In complete androgen insensitivity syndrome (CAIS), an X-linked DSD where affected individuals have an XY karyotype and intraabdominal/inguinal testes but are phenotypically female, with normally developed female external genitalia. The condition is caused by inactivating mutations of the androgen receptor (AR) gene, rendering AR insensitive to androgen stimulation. The normal functioning testes produce androgens as well as antimullerian hormone (AMH) which inhibits the formation of the uterus in utero. At pubertal age, individuals with CAIS typically present with primary amenorrhea, but earlier diagnosis can be suspected (45,XY karyotype along with female external genitalia) or if an inguinal hernia is found to contain a testis. Pubic and axillary hair growth is sparse in these patients, but breast development occurs at the expected time of puberty, due to increased levels of estrogens from the aromatization of excessive substrate from the testes. The risk of gonadal tumor development in CAIS patients is thought to increase with age in patients who retain their testes into adulthood or late adulthood. Therefore, current best practice is to recommend a gonadectomy in adolescence after completion of spontaneous puberty (with the patient’s own estrogen stimulation). Fertility issues in these patients are complex, including maturation of competent germ cells and individual psychological acceptance.

Partial Androgen Insensitivity Syndrome.          

Unlike CAIS, the decision about whether to raise the child as male or female in PAIS is not straightforward. The clinical presentation depends on the degree of responsiveness of the external genitalia to androgens. The typical phenotype is a micropenis, severe hypospadias (perineal-scrotal) and a bifid scrotum that might contain gonads. Androgen supplementation might be needed at puberty in patients with androgen resistance. Surgery is usually performed during the second to the third year of life to repair hypospadias and bring undescended testes into the scrotum. The risk of germ cell tumors is higher in partial than in CAIS. Patients reared male to undergo external genital reconstruction and orchiopexy for possible fertility preservation, with close monitoring and regular testicular self‐examination. Males with mild androgen insensitivity syndrome have oligo or azoospermia and are subfertile.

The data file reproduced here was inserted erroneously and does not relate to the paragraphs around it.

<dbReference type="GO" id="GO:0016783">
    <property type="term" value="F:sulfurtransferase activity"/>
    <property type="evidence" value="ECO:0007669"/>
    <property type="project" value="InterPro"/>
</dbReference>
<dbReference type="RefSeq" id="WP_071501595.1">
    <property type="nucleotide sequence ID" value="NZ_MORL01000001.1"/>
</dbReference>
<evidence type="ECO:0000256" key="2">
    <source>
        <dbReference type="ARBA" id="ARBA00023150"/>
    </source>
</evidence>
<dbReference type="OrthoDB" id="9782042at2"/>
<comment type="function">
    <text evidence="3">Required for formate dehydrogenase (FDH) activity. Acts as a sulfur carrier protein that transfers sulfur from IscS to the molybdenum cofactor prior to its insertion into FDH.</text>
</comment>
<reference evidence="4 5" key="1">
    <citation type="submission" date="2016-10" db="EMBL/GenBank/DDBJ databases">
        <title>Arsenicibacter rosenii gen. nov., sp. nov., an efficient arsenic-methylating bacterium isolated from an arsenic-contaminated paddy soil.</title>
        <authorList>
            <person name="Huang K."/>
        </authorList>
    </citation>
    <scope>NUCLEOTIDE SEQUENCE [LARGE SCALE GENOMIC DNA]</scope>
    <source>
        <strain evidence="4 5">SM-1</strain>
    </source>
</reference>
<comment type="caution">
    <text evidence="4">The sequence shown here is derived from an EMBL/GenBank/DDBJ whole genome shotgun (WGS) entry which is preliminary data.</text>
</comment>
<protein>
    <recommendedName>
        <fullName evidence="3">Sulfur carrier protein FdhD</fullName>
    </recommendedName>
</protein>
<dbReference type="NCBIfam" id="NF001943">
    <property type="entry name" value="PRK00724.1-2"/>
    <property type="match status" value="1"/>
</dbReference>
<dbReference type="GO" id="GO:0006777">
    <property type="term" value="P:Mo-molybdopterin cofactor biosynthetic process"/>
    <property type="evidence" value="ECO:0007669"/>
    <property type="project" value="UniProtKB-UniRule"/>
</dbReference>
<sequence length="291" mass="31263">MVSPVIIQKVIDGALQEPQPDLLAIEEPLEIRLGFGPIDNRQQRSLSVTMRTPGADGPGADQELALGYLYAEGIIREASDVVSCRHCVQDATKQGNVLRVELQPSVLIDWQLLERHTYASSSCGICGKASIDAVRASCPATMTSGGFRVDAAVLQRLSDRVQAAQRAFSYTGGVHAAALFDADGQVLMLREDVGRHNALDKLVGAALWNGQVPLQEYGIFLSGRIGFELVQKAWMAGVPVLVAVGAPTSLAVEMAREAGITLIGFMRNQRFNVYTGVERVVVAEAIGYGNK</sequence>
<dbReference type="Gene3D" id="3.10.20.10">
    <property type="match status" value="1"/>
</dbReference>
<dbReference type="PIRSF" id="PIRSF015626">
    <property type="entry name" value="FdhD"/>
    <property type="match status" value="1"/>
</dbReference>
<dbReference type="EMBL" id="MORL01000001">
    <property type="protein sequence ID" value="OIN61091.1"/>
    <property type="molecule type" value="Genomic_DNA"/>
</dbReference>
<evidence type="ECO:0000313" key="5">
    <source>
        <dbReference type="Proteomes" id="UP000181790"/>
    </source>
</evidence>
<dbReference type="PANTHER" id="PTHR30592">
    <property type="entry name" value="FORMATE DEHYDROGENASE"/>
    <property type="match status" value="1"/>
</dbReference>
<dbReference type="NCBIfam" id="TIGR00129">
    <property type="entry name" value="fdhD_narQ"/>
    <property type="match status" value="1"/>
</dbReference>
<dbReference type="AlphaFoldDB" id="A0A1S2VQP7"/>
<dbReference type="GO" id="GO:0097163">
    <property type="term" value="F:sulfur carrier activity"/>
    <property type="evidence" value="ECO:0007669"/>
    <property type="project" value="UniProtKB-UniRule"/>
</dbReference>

Androgen Synthesis Disorders

Androgen synthesis defects, such as 17β‐hydroxysteroid dehydrogenase type 3, and the 5α‐reductase deficiency (5ARD), result in varying degrees of under‐masculinization depending on the enzyme deficiency. Individuals with these deficiencies have often been brought up as a female, but if testes are retained, they experience variable virilization during puberty. Affected individuals may be infertile due to the lack of spermatogenesis. However, fertility is likely in those with milder phenotypes.

5-Alpha-Reductase Deficiency.

Five-alpha‐reductase deficiency (5ARD) results from the impaired conversion of testosterone to dihydrotestosterone (DHT). Mutation of the SRD5A2 (steroid 5 alpha-reductase 2) gene leads to an autosomal recessive disorder affecting sexual differentiation in individuals with 46,XY karyotype; their phenotype ranging from almost normal female structures to a distinct male phenotype when older, with ambiguous genitalia at birth. Given the severe defect of the external genitalia, most newborns are raised as females. Patients exhibit virilization at puberty without breast development, which can be accompanied by a gender identity change from female to male.

In most instances, the testes are located in the inguinal region. Testicular descent through the inguinal canal is generally arrested in 46,XY individuals with 5ARD. Semen abnormalities in this situation include oligozoospermia with reduced volume. While spontaneous paternity in men with 5ARD is extremely rare due to azoospermia or oligo-astheno-terato-zoospermia, following bilateral orchidopexy and male genital reconstruction, there are case reports of successful pregnancies and live births using intrauterine insemination and IVF with ICSI. The increasing efficacy of these techniques, including testicular sperm extraction and cryopreservation of testicular tissue in cases of azoospermia, makes biological parenthood a future possibility for the most severely affected men with this enzyme defect.